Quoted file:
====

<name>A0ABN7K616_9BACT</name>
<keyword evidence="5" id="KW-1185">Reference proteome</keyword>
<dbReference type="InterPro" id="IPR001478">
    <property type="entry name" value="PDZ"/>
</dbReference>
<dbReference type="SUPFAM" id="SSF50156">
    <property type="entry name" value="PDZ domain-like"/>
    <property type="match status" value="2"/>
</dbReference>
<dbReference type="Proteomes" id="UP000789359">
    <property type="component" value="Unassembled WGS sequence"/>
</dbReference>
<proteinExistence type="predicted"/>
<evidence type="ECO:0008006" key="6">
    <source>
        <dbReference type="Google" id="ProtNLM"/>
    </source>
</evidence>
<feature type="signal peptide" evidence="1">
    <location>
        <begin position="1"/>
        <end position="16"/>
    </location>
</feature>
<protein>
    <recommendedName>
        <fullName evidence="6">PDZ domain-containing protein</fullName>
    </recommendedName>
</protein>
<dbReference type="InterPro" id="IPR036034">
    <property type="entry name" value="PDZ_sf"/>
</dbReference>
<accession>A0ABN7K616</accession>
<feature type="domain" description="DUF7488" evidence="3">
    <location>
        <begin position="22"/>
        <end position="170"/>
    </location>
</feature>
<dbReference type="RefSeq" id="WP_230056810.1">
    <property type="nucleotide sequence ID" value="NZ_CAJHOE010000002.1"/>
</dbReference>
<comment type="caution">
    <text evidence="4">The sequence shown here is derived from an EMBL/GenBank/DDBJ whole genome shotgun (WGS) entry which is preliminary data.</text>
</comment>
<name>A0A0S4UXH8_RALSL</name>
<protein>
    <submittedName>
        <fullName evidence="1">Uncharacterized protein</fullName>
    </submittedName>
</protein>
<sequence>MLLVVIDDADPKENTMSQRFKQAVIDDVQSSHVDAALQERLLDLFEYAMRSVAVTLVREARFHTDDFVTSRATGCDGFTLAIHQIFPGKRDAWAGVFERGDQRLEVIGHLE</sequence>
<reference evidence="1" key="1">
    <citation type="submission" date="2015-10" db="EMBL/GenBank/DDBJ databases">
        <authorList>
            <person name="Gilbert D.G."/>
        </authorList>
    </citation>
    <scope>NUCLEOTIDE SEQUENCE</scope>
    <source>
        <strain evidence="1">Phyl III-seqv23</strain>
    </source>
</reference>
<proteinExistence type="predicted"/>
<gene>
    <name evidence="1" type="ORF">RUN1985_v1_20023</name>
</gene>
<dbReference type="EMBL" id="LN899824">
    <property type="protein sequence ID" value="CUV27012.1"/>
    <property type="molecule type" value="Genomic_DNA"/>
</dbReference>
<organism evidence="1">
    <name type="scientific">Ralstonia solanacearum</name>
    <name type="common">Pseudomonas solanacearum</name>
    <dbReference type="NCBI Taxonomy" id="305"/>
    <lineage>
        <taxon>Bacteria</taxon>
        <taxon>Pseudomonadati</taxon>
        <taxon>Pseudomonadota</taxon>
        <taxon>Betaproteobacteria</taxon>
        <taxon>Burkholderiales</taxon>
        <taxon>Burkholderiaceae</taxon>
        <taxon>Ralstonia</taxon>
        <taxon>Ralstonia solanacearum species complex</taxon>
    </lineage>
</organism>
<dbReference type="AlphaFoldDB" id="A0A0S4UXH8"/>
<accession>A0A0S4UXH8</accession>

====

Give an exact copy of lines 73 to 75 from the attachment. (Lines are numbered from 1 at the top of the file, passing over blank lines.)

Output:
    <name type="scientific">Ralstonia solanacearum</name>
    <name type="common">Pseudomonas solanacearum</name>
    <dbReference type="NCBI Taxonomy" id="305"/>